Session Type: ACR Poster Session C
Session Time: 9:00AM-11:00AM
Background/Purpose: Deficiency of adenosine deaminase 2 (DADA2) is an autosomal recessive condition characterized by recurrent fevers, early-onset ischemic strokes, livedo racemosa, polyarteritis nodosa, portal hypertension, immune deficiencies, and cytopenias. Additionally, several patients with DADA2 have had hemorrhagic strokes. DADA2 is caused by biallelic loss-of-function mutations in the ADA2 gene (formerly known as CECR1), resulting in very low ADA2 levels in the blood, vasculopathy, and M1 skewing of macrophage differentiation. The use of tumor necrosis factor (TNF) inhibitors has significantly reduced the risk of recurrent stroke. In this abstract, we report two TNF-inhibitor naïve cases who cumulatively developed three spontaneous hemorrhagic strokes on no anticoagulants/antiplatelets. Additionally, we examine the safety of anticoagulants/antiplatelets in patients with DADA2.
Methods: A single center study evaluated 24 patients who had biallelic germline mutations in the ADA2 gene. Patients were subdivided into those with a history of hemorrhagic stroke versus those without. We then identified the patients with hemorrhagic strokes on no anticoagulant/antiplatelet treatment, ASA alone, and other anticoagulants/antiplatelets versus patients without hemorrhagic stroke on no anticoagulant/antiplatelet treatment, ASA alone, and other anticoagulants/antiplatelets. None of the patients had been on TNF inhibitors at the time of the analysis. The primary outcome measure was to determine occurrence of hemorrhagic strokes in patients with DADA2 and if there is increased risk on anticoagulant/antiplatelet treatment.
Results: Among the 24 patients, 6 (25%) had hemorrhagic strokes and of those 1 was on ASA alone, 3 were on anticoagulants/antiplatelets, and 2 were on no anticoagulants/antiplatelets. The remaining 18 patients did not have a hemorrhagic stroke and of those, 8 were on ASA alone, 3 were on anticoagulants/antiplatelets, and 7 were on no anticoagulants/antiplatelets. The probability of a hemorrhagic stroke following anticoagulant/antiplatelet therapy is 4/13 (31%) while the probability of a hemorrhagic stroke following no such therapy is 2/11 (18%). A Fisher’s exact test showed a p-value of 0.6494 (NS). The prevalence of patients with hemorrhagic strokes on ASA alone, no anticoagulant/antiplatelets, and on anticoagulants/antiplatelets were 1:6, 2:6, 3:6 respectively. A Fisher’s exact test showed a p-value of 0.263 (NS).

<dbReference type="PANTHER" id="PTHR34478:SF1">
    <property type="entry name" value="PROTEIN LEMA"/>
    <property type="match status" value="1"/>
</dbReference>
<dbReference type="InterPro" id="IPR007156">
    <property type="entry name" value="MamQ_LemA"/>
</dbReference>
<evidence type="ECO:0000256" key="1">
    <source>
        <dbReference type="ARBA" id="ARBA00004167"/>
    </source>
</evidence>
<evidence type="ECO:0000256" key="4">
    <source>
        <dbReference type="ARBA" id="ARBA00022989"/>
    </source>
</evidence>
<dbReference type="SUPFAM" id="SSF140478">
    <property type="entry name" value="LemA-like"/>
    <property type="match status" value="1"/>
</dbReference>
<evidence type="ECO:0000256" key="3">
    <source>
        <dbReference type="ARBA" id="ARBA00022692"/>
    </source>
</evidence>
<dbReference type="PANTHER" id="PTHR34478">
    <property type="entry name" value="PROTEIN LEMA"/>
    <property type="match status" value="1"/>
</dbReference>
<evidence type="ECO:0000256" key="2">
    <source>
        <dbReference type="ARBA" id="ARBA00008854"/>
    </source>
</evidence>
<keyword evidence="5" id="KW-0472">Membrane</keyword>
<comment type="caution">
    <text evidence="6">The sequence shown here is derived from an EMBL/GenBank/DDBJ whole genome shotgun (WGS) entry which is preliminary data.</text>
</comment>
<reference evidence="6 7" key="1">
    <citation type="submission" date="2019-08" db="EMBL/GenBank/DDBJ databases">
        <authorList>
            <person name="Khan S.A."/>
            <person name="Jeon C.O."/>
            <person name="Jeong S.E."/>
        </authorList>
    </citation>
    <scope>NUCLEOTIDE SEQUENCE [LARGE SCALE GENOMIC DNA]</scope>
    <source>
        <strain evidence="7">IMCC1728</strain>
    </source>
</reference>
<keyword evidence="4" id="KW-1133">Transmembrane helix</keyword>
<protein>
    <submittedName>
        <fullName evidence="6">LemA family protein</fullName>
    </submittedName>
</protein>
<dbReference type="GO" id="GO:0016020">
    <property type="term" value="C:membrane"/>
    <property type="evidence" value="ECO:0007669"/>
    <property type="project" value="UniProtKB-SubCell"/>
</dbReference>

Conclusion: In patients with DADA2, we have shown that there is a strong baseline risk of hemorrhagic strokes as evidenced by the two patients who cumulatively suffered three hemorrhagic strokes on no anticoagulant or antiplatelet treatment. The risk of hemorrhagic stroke was not significantly increased on anticoagulants/antiplatelet agents possibly due to the small sample size. However, given the baseline risk of hemorrhagic stroke in DADA2, and the (non-significant) increase in that risk on anticoagulants and antiplatelet agents, such agents should probably not be used in DADA2 except under extraordinary circumstances.
To cite this abstract in AMA style:Hoffmann PM, Ombrello A, Stone DL, Follmann D, Barron K, Jones A, Romeo T, Toro C, Soldatos A, Hay A, Zhou Q, Aksentijevich I, Kastner DL. Risk of Hemorrhagic Strokes in Patients with Adenosine Deaminase 2 Deficiency [abstract]. Arthritis Rheumatol. 2018; 70 (suppl 10). https://acrabstracts.org/abstract/risk-of-hemorrhagic-strokes-in-patients-with-adenosine-deaminase-2-deficiency/. Accessed January 22, 2022.
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ACR Meeting Abstracts - https://acrabstracts.org/abstract/risk-of-hemorrhagic-strokes-in-patients-with-adenosine-deaminase-2-deficiency/